The New York Times
From A to X: A Story in Lettersby John Berger
In the dusty, ramshackle town of lives A’ida. Her insurgent lover Xavier has been imprisoned. Resolute, sensuous and tender, A’ida’s letters to the man she loves tell of daily events in the town, and of its motley collection of inhabitants whose lives flow through hers. But the area is under threat, and as a faceless power inexorably encroaches
In the dusty, ramshackle town of lives A’ida. Her insurgent lover Xavier has been imprisoned. Resolute, sensuous and tender, A’ida’s letters to the man she loves tell of daily events in the town, and of its motley collection of inhabitants whose lives flow through hers. But the area is under threat, and as a faceless power inexorably encroaches from outside, so the smallest details and acts of humanity — an intimate dance, a shared meal — assume for A’ida a life-affirming significance, acts of resistance against the forces that might otherwise extinguish them.
From A to X is a powerful exploration of how humanity affirms itself in struggle: imagining a community which, besieged by economic and military imperialism, finds transcendent hope in the pain and fragility, vulnerability and sorrow of daily existence.
The New York Times
Berger is a Booker prize winner, art critic, journalist, essayist and the acclaimed author of Ways of Seeing. His latest is an epistolary novel that concerns two characters: Xavier, the alleged founder of a terrorist cell, and A'ida, his lover. The letters are A'ida's, written to Xavier over the course of his years of imprisonment and squirreled away in a corner of Xavier's small cell. They are adorned by Xavier's margin notes (ranging from political exclamations to quotations about love and longing) and A'ida's sketches. Through A'ida's letters, the reader gets a taste of daily life in the provincial village of Suse, where she works in a pharmacy. Though she puts on a happy face for Xavier, tanks and helicopters haunt the margins, and she drops coded hints that she may still be involved in the resistance. The letters are organized idiosyncratically, but by virtue of their disorder, Berger tanks the standard-issue long-distance love plot and instead provides a rich narrative that winds together the toll on a town besieged and of isolation on a romance; it's a paean to protest, both political and romantic. (Sept.)Copyright © Reed Business Information, a division of Reed Elsevier Inc. All rights reserved.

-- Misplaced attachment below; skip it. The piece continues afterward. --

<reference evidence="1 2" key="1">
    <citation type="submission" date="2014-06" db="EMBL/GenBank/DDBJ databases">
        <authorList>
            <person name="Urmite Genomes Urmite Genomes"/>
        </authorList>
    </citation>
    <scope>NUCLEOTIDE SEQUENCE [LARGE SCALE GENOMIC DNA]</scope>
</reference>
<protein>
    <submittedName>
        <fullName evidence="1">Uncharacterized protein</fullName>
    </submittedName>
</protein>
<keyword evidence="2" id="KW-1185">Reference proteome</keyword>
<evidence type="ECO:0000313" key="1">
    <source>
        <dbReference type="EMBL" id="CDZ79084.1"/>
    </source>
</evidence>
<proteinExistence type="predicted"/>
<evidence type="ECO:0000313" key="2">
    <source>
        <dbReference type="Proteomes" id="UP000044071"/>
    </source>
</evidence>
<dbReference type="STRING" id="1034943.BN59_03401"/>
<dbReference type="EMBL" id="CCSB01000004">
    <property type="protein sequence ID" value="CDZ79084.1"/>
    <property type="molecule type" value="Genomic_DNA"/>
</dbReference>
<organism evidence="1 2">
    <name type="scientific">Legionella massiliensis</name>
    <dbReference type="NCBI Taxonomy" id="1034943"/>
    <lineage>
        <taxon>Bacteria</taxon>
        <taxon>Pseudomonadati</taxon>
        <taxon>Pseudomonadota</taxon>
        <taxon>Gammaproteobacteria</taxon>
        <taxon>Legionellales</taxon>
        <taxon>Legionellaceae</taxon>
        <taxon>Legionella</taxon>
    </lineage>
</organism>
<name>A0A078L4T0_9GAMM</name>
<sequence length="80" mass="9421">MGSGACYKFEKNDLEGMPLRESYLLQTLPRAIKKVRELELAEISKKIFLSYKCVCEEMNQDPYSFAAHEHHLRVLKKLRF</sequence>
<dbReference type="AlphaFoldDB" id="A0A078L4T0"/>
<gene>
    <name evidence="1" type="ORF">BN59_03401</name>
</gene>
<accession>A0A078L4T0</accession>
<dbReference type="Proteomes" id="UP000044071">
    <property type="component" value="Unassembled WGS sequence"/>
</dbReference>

This short novel by Booker Prize-winning novelist Berger (G) takes the form of letters written by a woman to her jailed lover. A powerful sense of loss and longing hovers over these missives as A'ida describes to Xavier events in the town of Suse, including her work at the local pharmacy. Outbursts about the oppressive tactics of the regime that has upended both A'ida's and Xavier's lives emerge only occasionally and only in letters that she won't mail since the censors would never allow them to be posted. Xavier, whom she is not permitted to marry and is thus not able to visit, scrawls cryptic political messages on the backs of her letters. We come to recognize his heroism from these comments and from some references made by A'ida. But he is not the fully rounded character that she is. In her own quiet way, A'ida is a hero, too, steadfast and loyal to the man she will probably never see again. Deeply affecting is the portrait of her love, one of the few aspects of their lives that cannot be touched by tyranny. Recommended for all libraries.
“Wrought with a miniaturist’s precision.”—New York Times
“John Berger has given us an exquisite thing. This is a book of controlled rage sculpted with tools of tenderness and a searing political vision.”—Arundhati Roy
“From A to X is one of the most tender and poignant books I have read for many years. Its power rests in its economy of means, its account of enduring love surviving oppression. It demonstrates that however foul the forces oppressing us, love and the human spirit are indestructible.”—Harold Pinter
“The record of one restless, committed, brilliant consciousness; a late showcase of astonishing range and depth, which should be read as an epic poem or lyrical essay as much as a novel.”—Melissa Benn, Independent
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Meet the Author
Storyteller, novelist, essayist, screenwriter, dramatist and critic, John Berger is one of the most internationally influential writers of the last fifty years. His many books include Ways of Seeing, the fiction trilogy Into Their Labours, Here Is Where We Meet, the Booker Prize-winning novel G, Hold Everything Dear, the Man Booker–longlisted From A to X, and A Seventh Man.
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